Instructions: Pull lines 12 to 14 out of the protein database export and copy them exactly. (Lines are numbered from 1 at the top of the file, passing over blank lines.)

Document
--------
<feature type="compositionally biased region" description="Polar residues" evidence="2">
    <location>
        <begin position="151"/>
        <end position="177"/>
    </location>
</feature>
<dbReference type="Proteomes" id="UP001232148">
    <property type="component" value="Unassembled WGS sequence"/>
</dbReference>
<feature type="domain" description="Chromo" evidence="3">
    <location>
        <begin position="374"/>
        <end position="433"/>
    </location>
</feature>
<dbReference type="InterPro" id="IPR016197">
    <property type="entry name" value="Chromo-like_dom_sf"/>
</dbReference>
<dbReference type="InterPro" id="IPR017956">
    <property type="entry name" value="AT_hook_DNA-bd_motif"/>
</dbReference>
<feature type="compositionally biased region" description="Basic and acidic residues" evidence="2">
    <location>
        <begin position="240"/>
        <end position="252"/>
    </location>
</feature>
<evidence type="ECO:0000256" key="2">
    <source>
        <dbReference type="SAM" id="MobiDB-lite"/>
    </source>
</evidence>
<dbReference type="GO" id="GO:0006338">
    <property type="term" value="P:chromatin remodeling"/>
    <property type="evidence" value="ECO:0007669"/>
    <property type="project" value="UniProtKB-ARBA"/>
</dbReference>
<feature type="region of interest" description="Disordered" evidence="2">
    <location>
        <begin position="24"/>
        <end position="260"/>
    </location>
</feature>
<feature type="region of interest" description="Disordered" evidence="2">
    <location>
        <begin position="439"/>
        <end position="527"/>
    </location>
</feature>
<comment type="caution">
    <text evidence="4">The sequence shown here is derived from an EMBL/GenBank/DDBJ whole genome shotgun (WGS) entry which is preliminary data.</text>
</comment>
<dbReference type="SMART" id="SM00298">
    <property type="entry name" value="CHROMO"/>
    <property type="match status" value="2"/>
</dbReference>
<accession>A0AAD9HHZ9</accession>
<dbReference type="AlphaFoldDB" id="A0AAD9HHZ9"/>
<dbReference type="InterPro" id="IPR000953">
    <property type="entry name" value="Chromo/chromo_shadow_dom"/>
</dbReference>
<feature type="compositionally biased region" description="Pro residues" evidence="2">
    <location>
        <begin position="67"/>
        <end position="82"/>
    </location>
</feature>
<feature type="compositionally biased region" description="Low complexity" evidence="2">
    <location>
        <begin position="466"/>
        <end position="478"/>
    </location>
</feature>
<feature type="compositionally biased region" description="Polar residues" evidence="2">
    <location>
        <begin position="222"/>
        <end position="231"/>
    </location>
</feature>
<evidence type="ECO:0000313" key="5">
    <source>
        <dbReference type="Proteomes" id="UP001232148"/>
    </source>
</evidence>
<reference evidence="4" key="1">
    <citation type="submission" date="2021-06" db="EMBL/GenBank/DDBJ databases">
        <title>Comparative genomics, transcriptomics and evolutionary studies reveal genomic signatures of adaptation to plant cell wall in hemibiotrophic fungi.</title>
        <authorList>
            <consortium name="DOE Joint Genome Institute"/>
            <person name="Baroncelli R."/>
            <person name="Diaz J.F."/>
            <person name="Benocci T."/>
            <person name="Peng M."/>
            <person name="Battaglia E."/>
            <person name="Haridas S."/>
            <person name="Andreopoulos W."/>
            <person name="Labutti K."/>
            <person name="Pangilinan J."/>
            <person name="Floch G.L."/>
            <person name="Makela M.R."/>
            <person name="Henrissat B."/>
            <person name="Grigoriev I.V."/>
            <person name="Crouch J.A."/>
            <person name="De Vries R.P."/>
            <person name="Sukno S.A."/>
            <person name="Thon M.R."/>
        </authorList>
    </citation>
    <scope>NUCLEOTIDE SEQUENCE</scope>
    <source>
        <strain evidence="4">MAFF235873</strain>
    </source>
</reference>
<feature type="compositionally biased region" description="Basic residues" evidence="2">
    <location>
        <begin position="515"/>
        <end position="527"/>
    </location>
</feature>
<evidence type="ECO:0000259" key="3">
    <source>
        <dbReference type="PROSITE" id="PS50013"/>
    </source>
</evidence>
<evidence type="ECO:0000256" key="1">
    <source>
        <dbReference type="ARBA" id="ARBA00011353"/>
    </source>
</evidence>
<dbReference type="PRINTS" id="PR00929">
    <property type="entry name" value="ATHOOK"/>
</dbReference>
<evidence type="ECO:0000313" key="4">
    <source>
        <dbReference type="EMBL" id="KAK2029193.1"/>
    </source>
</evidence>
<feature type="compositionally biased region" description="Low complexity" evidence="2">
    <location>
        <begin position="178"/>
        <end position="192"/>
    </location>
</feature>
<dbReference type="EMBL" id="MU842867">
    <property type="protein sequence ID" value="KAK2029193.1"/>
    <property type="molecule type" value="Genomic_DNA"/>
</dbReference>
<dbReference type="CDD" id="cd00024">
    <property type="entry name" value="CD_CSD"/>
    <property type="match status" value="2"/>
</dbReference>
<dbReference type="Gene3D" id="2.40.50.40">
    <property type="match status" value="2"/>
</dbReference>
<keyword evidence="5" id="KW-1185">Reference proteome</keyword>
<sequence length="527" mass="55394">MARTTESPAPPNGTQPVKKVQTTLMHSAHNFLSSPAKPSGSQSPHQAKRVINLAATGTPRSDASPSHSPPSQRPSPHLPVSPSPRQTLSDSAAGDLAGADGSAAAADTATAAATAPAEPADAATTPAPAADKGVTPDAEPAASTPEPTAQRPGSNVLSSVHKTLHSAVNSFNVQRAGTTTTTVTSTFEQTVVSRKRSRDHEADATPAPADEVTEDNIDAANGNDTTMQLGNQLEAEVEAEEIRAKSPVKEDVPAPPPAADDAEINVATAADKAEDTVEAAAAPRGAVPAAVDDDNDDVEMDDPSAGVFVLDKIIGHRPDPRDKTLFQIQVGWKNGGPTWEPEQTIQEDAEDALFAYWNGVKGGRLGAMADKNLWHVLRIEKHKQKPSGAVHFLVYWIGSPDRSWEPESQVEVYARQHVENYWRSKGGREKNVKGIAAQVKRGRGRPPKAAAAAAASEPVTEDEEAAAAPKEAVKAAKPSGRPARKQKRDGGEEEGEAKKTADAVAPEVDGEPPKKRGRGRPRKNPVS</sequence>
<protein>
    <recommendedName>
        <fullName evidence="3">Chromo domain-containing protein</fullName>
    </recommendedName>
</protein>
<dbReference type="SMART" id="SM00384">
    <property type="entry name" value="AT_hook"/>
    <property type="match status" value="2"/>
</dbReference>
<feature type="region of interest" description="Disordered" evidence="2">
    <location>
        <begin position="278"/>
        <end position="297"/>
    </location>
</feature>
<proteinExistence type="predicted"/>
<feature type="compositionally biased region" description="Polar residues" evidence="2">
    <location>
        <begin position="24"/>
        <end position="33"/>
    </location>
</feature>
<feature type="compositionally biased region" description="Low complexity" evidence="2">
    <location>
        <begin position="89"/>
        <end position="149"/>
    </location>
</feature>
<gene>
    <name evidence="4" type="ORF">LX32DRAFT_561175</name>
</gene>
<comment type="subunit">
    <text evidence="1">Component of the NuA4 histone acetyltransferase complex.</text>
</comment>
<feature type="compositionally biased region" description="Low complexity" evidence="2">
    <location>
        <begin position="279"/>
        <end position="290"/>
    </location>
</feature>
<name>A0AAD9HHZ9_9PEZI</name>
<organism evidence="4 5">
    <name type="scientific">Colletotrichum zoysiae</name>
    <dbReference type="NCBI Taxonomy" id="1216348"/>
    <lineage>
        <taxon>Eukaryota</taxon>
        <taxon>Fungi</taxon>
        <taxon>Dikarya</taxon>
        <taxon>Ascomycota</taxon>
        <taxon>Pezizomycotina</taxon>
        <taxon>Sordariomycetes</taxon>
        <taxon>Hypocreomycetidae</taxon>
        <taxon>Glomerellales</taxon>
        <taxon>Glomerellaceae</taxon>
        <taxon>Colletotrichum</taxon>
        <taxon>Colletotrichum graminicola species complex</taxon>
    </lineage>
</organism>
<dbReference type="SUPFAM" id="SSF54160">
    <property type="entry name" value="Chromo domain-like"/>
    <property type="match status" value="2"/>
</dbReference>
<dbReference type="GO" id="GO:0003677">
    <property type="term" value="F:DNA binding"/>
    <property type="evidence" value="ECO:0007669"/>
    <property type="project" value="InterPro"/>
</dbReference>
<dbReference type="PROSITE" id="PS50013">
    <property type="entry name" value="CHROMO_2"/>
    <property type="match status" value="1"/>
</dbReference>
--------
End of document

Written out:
        <begin position="374"/>
        <end position="433"/>
    </location>